EU backs plan to impose carbon emissions tariff on imports | News | DW | 15.03.2022

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EU backs plan to impose carbon emissions tariff on imports

EU countries voted to back a plan to impose a carbon dioxide tariff on imports into the 27-nation bloc. Forthcoming negotiations are set to hammer out the precise details.

A woman arranges kettles in an aluminum factory in Dhaka.

Aluminum imports are among the imports that would be taxed coming into the EU to offsett carbon emissions.

On Tuesday, the EU backed a plan to levy a carbon emissions tariff on the importation of goods that create environmental damage during their production.

The exact details of the carbon tax plan will be worked out during forthcoming talks.

The EU hopes to introduce the tax on aluminum, cement, electricity, fertilizer and steel.

In part the move is also protectionist to shelter Europe's industry from deflationary pressures resulting from competition with cheaper goods made overseas where labor and environmental conditions are less.

What is the EU's plan?

The European Commission proposes 2026 as the date for when the carbon tariff would be introduced.

The EU would like to begin a transition period next year.

EU nations and the European Parliament are hoping to approve the final rules on the tax ahead of the anticipated transition.

By summer the European Parliament anticipates a framework that could give way to the final rules being hammered out by fall.

The new proposed tax is part of the EU's climate change policies which are designed to cut the EU's greenhouse gas emissions by more than half by 2030 compared to 1990 levels.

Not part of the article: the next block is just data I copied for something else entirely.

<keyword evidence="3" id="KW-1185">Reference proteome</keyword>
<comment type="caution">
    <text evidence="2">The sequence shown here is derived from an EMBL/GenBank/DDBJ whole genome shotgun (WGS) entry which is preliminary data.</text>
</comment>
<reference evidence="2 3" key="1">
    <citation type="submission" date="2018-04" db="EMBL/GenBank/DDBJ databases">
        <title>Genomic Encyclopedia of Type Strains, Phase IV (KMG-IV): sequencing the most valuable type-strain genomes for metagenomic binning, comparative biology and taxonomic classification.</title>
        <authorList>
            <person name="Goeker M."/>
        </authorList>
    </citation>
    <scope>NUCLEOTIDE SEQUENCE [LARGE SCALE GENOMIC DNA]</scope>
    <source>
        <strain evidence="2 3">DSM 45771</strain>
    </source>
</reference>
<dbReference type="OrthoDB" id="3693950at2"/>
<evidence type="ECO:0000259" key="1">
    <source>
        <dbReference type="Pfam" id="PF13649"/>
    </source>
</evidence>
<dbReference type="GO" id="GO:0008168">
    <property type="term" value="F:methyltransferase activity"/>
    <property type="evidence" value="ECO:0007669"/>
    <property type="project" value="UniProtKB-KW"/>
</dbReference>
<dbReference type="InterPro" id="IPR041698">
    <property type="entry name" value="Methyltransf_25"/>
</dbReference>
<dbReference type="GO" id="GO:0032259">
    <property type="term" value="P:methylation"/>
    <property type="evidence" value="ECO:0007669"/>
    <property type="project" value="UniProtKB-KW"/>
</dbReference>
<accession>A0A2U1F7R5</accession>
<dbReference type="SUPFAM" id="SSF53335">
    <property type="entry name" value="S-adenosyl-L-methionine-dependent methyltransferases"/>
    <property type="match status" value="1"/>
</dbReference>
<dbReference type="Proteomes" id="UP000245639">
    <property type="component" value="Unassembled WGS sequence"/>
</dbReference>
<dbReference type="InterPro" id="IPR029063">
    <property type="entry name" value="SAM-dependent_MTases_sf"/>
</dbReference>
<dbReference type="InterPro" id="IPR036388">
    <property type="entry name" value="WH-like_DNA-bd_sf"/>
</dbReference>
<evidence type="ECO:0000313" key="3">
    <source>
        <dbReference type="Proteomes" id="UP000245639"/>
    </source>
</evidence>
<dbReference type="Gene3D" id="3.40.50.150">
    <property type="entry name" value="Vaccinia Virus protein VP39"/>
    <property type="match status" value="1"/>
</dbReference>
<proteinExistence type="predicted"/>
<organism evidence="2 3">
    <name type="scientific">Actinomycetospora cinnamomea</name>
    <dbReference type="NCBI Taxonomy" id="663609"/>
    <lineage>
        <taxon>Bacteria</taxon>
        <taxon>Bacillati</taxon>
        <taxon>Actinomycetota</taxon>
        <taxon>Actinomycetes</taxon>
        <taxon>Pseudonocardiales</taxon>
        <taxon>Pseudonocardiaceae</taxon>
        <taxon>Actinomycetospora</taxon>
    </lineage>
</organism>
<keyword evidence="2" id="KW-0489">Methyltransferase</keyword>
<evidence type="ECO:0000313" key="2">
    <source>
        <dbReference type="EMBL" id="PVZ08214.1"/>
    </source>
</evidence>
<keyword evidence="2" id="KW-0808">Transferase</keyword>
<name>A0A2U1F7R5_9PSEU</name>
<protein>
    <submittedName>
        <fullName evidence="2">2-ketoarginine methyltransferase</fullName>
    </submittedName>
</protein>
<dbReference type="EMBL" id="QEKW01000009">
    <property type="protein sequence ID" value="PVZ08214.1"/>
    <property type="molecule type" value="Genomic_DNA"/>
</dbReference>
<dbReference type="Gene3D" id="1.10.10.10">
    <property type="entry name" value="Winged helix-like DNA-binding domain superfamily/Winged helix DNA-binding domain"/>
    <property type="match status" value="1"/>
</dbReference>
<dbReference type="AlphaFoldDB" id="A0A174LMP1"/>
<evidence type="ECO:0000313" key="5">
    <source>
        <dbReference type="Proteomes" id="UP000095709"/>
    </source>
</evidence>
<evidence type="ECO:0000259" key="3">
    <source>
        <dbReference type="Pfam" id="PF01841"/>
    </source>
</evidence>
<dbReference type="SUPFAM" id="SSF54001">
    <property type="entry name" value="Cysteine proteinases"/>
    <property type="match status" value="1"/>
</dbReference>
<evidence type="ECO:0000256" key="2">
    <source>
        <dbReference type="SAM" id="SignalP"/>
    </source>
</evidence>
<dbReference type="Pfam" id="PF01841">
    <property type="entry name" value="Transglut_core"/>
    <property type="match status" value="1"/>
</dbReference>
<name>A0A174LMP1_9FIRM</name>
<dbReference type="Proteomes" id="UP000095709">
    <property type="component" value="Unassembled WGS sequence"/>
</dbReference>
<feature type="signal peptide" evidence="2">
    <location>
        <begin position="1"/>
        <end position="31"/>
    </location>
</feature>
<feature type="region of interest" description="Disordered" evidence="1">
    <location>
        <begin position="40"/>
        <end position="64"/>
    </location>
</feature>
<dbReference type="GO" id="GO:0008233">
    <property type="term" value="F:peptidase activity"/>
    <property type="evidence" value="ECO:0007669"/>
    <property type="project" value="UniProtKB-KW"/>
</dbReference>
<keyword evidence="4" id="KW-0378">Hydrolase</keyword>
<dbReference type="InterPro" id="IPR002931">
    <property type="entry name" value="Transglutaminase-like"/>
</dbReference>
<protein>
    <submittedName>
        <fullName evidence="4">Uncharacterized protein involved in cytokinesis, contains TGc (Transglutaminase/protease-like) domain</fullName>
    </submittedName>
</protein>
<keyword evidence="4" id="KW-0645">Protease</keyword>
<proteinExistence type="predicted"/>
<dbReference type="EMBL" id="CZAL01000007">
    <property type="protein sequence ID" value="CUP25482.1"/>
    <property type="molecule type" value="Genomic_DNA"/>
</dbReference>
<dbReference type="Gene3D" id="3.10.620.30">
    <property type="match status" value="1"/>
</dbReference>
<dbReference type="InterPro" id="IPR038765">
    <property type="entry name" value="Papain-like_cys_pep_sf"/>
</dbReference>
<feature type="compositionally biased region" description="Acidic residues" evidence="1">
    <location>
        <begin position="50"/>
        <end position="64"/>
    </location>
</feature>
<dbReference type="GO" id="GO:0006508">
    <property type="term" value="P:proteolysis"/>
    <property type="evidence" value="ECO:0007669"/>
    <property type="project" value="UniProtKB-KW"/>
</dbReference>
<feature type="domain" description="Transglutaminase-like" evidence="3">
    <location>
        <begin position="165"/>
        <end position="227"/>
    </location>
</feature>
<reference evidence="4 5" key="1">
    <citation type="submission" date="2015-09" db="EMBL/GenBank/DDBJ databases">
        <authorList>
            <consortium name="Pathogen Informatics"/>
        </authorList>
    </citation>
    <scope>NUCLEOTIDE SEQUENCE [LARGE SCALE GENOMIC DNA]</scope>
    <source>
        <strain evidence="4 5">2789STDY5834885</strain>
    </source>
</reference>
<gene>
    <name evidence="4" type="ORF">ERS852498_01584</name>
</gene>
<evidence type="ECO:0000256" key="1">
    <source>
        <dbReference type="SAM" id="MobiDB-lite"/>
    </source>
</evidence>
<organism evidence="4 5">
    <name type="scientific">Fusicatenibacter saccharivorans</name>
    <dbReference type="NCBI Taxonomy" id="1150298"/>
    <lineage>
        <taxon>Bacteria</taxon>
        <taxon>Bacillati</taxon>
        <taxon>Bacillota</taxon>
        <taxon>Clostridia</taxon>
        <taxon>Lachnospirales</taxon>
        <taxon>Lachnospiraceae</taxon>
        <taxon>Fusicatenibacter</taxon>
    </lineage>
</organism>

What have EU leaders said about the proposed tariff?

France currently holds the EU presidency and chairs ministerial meetings. Paris champions the effort to tax carbon emissions outside the EU on products that are destined for EU consumers.

After EU finance ministers met and agreed to kick off negotiations Tuesday in Brussels, French Finance Minister Bruno Le Maire said: "It's a major step forward in the fight against climate change."

Germany's finance minister, Christian Lindner, said: "We must maintain the competitiveness of our economy in Europe."

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New German carbon tax will soon hit companies hard

What obstacles are there to a new EU green tax?

Europe's green goals will require huge investments. Green technologies like hydrogen and taxes are the ways the EU has outlined to meet its aspirations.

CO2 permits have been used to keep EU industries competitive, though there is an effort to phase those out.

There are also concerns about industries fleeing for countries with lighter regulatory regimens.

Mohammed Chahim, the European Parliament's lead on the carbon import tax hopes to end carbon credits by 2028.

ar/aw (AFP, Reuters)